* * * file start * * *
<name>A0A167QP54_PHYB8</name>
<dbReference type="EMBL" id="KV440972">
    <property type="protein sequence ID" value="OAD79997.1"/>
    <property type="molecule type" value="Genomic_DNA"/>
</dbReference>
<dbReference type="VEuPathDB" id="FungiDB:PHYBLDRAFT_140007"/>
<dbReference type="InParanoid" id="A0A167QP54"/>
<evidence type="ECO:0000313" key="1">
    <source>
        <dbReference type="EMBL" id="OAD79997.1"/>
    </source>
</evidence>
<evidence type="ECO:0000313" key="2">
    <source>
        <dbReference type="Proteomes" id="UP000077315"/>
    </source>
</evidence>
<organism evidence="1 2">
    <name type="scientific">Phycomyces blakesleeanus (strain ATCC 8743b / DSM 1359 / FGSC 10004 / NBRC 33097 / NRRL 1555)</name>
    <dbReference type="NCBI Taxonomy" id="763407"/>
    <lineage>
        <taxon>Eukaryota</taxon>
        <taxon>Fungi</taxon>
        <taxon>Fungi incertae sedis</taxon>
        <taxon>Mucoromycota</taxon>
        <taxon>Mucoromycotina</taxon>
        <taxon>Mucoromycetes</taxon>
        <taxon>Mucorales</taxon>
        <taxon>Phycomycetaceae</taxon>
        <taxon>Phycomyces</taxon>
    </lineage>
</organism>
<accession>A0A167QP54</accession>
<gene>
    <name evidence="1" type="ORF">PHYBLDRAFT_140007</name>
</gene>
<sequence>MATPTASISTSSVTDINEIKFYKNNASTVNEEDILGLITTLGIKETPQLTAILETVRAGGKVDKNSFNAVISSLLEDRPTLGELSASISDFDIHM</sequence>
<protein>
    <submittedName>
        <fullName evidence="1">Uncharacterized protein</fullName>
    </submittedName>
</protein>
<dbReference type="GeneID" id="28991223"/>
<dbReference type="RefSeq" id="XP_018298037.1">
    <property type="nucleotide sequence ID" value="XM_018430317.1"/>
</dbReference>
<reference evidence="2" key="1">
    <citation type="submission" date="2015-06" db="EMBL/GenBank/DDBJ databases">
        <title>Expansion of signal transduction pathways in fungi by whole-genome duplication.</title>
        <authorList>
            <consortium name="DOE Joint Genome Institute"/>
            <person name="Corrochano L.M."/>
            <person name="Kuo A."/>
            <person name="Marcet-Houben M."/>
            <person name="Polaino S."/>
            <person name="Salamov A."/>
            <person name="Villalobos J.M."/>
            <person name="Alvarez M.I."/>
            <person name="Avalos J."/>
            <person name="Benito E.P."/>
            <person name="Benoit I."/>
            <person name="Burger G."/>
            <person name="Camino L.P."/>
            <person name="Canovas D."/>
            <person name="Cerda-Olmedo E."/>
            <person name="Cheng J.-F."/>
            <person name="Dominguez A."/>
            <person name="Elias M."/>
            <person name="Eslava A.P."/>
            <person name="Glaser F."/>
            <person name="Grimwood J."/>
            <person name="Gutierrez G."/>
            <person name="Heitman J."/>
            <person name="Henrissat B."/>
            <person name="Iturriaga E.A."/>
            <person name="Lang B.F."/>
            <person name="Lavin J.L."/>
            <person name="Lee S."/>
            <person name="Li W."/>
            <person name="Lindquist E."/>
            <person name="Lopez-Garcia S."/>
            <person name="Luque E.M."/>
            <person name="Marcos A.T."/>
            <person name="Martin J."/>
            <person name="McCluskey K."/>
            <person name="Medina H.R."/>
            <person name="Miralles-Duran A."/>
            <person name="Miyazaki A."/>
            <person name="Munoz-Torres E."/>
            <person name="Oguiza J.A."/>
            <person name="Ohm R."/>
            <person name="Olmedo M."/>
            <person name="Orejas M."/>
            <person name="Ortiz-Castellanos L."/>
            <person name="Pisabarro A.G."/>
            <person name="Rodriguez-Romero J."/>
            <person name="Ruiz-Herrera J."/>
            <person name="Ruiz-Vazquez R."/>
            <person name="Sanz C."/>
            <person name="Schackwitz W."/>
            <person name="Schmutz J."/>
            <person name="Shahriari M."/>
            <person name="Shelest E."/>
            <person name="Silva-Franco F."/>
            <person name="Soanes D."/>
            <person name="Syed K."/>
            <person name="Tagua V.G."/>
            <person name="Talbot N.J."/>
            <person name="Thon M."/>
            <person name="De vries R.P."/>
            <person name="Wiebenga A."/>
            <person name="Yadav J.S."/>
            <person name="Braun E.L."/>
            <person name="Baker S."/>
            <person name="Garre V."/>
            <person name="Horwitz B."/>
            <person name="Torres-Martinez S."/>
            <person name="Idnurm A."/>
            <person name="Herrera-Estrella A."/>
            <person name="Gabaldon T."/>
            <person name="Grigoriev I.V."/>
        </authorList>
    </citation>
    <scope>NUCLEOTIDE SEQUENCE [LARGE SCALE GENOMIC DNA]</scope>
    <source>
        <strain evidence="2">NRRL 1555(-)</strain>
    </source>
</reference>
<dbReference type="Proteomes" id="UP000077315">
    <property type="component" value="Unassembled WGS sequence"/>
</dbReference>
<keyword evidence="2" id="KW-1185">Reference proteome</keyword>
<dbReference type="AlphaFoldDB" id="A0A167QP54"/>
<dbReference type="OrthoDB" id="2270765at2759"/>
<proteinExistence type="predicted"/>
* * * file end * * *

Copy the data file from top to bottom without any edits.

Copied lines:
<name>A0A167QP54_PHYB8</name>
<dbReference type="EMBL" id="KV440972">
    <property type="protein sequence ID" value="OAD79997.1"/>
    <property type="molecule type" value="Genomic_DNA"/>
</dbReference>
<dbReference type="VEuPathDB" id="FungiDB:PHYBLDRAFT_140007"/>
<dbReference type="InParanoid" id="A0A167QP54"/>
<evidence type="ECO:0000313" key="1">
    <source>
        <dbReference type="EMBL" id="OAD79997.1"/>
    </source>
</evidence>
<evidence type="ECO:0000313" key="2">
    <source>
        <dbReference type="Proteomes" id="UP000077315"/>
    </source>
</evidence>
<organism evidence="1 2">
    <name type="scientific">Phycomyces blakesleeanus (strain ATCC 8743b / DSM 1359 / FGSC 10004 / NBRC 33097 / NRRL 1555)</name>
    <dbReference type="NCBI Taxonomy" id="763407"/>
    <lineage>
        <taxon>Eukaryota</taxon>
        <taxon>Fungi</taxon>
        <taxon>Fungi incertae sedis</taxon>
        <taxon>Mucoromycota</taxon>
        <taxon>Mucoromycotina</taxon>
        <taxon>Mucoromycetes</taxon>
        <taxon>Mucorales</taxon>
        <taxon>Phycomycetaceae</taxon>
        <taxon>Phycomyces</taxon>
    </lineage>
</organism>
<accession>A0A167QP54</accession>
<gene>
    <name evidence="1" type="ORF">PHYBLDRAFT_140007</name>
</gene>
<sequence>MATPTASISTSSVTDINEIKFYKNNASTVNEEDILGLITTLGIKETPQLTAILETVRAGGKVDKNSFNAVISSLLEDRPTLGELSASISDFDIHM</sequence>
<protein>
    <submittedName>
        <fullName evidence="1">Uncharacterized protein</fullName>
    </submittedName>
</protein>
<dbReference type="GeneID" id="28991223"/>
<dbReference type="RefSeq" id="XP_018298037.1">
    <property type="nucleotide sequence ID" value="XM_018430317.1"/>
</dbReference>
<reference evidence="2" key="1">
    <citation type="submission" date="2015-06" db="EMBL/GenBank/DDBJ databases">
        <title>Expansion of signal transduction pathways in fungi by whole-genome duplication.</title>
        <authorList>
            <consortium name="DOE Joint Genome Institute"/>
            <person name="Corrochano L.M."/>
            <person name="Kuo A."/>
            <person name="Marcet-Houben M."/>
            <person name="Polaino S."/>
            <person name="Salamov A."/>
            <person name="Villalobos J.M."/>
            <person name="Alvarez M.I."/>
            <person name="Avalos J."/>
            <person name="Benito E.P."/>
            <person name="Benoit I."/>
            <person name="Burger G."/>
            <person name="Camino L.P."/>
            <person name="Canovas D."/>
            <person name="Cerda-Olmedo E."/>
            <person name="Cheng J.-F."/>
            <person name="Dominguez A."/>
            <person name="Elias M."/>
            <person name="Eslava A.P."/>
            <person name="Glaser F."/>
            <person name="Grimwood J."/>
            <person name="Gutierrez G."/>
            <person name="Heitman J."/>
            <person name="Henrissat B."/>
            <person name="Iturriaga E.A."/>
            <person name="Lang B.F."/>
            <person name="Lavin J.L."/>
            <person name="Lee S."/>
            <person name="Li W."/>
            <person name="Lindquist E."/>
            <person name="Lopez-Garcia S."/>
            <person name="Luque E.M."/>
            <person name="Marcos A.T."/>
            <person name="Martin J."/>
            <person name="McCluskey K."/>
            <person name="Medina H.R."/>
            <person name="Miralles-Duran A."/>
            <person name="Miyazaki A."/>
            <person name="Munoz-Torres E."/>
            <person name="Oguiza J.A."/>
            <person name="Ohm R."/>
            <person name="Olmedo M."/>
            <person name="Orejas M."/>
            <person name="Ortiz-Castellanos L."/>
            <person name="Pisabarro A.G."/>
            <person name="Rodriguez-Romero J."/>
            <person name="Ruiz-Herrera J."/>
            <person name="Ruiz-Vazquez R."/>
            <person name="Sanz C."/>
            <person name="Schackwitz W."/>
            <person name="Schmutz J."/>
            <person name="Shahriari M."/>
            <person name="Shelest E."/>
            <person name="Silva-Franco F."/>
            <person name="Soanes D."/>
            <person name="Syed K."/>
            <person name="Tagua V.G."/>
            <person name="Talbot N.J."/>
            <person name="Thon M."/>
            <person name="De vries R.P."/>
            <person name="Wiebenga A."/>
            <person name="Yadav J.S."/>
            <person name="Braun E.L."/>
            <person name="Baker S."/>
            <person name="Garre V."/>
            <person name="Horwitz B."/>
            <person name="Torres-Martinez S."/>
            <person name="Idnurm A."/>
            <person name="Herrera-Estrella A."/>
            <person name="Gabaldon T."/>
            <person name="Grigoriev I.V."/>
        </authorList>
    </citation>
    <scope>NUCLEOTIDE SEQUENCE [LARGE SCALE GENOMIC DNA]</scope>
    <source>
        <strain evidence="2">NRRL 1555(-)</strain>
    </source>
</reference>
<dbReference type="Proteomes" id="UP000077315">
    <property type="component" value="Unassembled WGS sequence"/>
</dbReference>
<keyword evidence="2" id="KW-1185">Reference proteome</keyword>
<dbReference type="AlphaFoldDB" id="A0A167QP54"/>
<dbReference type="OrthoDB" id="2270765at2759"/>
<proteinExistence type="predicted"/>